Truth About You
This is a powerful and emotionally engaging novel from the Sunday Times bestselling author of Don't Let Me Go.
Lainey Hollingsworth has spent her whole life on the outside of a secret. Her mother would never discuss the reasons she abandoned Italy when Lainey was a new born, nor has she ever stayed in touch with the family she left behind. Now Lainey's mother is dead, taking the secret with her, and leaving Lainey free to find out about her roots. Her husband, Tom, appears supportive, until he hits her with a bombshell that shatters the very foundations of their marriage. Another secret Lainey never knew anything about. Shaken, but more determined than ever to find out who she really is, Lainey takes her children to Umbria in search of answers. What she finds in the sleepy, sunbaked village of her birth turns her world inside out.
In the Hollingsworth household, Lainey Hollingsworth is the "go to" person. She manages everything and everyone, from her author – husband Tom's publicity, to the lives of her two children and one stepson, as well as the care of her elderly stepfather, Peter, who suffers from Alzheimer's. Their life is happy, yet a bit chaotic. One day while planning a family trip to Italy, she receives a text message, "Ask your husband about Julie'. Lainey's perfect life turns upside down and everything she thought she knew about Tom and her marriage is thrown out the window. As her life continues to unravel, she must decide if her husband still deserves her trust and determine if finding out about her ancestry – the past that her mother refused to disclose to anyone – is something she really wants to know.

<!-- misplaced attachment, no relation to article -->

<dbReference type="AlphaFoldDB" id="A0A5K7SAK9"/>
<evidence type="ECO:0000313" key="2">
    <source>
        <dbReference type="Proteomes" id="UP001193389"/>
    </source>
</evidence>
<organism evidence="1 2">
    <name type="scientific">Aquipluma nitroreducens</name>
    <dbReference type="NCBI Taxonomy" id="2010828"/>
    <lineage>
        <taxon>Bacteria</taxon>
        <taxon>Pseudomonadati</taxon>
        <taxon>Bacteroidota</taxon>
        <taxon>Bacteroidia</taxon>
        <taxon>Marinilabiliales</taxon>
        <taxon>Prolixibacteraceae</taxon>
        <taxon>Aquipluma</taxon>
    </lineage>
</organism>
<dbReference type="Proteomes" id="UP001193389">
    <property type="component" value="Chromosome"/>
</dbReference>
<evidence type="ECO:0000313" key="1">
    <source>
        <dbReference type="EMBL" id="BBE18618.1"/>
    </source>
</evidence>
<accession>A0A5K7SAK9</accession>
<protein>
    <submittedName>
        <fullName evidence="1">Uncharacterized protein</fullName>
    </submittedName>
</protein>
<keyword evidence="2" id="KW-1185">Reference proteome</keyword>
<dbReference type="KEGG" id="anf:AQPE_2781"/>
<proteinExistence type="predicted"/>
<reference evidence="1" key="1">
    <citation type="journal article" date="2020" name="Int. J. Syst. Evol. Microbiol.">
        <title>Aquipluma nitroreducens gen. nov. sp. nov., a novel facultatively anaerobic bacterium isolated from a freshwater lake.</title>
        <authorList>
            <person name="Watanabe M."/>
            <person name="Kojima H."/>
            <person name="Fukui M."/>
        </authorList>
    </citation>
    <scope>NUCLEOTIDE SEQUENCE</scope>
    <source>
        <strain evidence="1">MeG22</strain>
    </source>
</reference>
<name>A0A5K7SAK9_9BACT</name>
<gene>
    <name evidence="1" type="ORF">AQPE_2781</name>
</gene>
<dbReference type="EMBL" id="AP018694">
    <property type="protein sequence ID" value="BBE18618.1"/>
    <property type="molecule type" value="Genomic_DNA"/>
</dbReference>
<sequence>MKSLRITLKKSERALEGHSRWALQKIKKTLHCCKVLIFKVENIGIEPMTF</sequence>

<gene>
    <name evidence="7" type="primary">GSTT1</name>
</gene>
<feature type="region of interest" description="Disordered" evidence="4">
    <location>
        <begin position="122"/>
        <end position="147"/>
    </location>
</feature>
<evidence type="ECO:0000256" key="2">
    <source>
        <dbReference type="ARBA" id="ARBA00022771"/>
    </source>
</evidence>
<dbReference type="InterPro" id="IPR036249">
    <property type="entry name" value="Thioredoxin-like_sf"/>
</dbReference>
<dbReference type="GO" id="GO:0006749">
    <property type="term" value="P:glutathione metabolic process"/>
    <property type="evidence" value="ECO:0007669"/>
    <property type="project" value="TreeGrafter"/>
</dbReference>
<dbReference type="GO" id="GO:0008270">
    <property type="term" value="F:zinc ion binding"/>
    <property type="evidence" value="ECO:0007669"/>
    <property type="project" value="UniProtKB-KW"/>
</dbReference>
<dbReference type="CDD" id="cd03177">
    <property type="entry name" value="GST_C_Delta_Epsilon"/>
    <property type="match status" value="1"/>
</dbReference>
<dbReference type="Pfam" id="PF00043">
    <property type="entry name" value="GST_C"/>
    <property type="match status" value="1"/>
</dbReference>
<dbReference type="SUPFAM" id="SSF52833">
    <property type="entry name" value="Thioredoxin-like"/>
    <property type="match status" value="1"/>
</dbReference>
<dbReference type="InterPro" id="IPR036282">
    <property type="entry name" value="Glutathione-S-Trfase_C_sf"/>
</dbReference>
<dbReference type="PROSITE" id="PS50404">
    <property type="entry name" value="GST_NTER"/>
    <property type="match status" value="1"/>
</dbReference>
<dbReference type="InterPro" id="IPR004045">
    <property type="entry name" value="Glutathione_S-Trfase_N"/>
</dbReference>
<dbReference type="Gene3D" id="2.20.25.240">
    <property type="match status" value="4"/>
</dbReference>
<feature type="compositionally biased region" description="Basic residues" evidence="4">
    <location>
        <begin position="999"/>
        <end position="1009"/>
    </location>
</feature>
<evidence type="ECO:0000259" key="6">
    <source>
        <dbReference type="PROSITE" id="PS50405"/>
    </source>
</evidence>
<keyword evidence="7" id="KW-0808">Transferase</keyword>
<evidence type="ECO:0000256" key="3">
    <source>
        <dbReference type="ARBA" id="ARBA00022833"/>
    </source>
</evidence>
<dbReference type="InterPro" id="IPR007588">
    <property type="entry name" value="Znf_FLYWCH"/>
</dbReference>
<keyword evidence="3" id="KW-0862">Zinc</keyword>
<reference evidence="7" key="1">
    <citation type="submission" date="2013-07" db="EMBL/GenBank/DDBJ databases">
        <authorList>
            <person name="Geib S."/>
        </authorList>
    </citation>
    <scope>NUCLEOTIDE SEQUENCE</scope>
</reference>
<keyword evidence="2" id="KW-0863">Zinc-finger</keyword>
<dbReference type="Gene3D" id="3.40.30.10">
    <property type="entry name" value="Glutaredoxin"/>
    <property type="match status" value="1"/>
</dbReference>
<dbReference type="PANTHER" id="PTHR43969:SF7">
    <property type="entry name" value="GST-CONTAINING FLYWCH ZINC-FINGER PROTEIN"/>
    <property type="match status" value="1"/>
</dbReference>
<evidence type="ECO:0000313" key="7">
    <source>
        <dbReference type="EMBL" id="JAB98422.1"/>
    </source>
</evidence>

It's almost cliché, but perhaps, the truth doesn't necessarily sets her free. It was supposed to be this cathartic experience for her, yet we never saw how the truth impacted her family. I felt cheated as I was expecting to see a woman's transformation from who she was in the begining and who she became in the end. But despite of what is lacking in the story and admittedly some parts may seem a bit contrived, I still found the writing to be quite engaging and entertaining.
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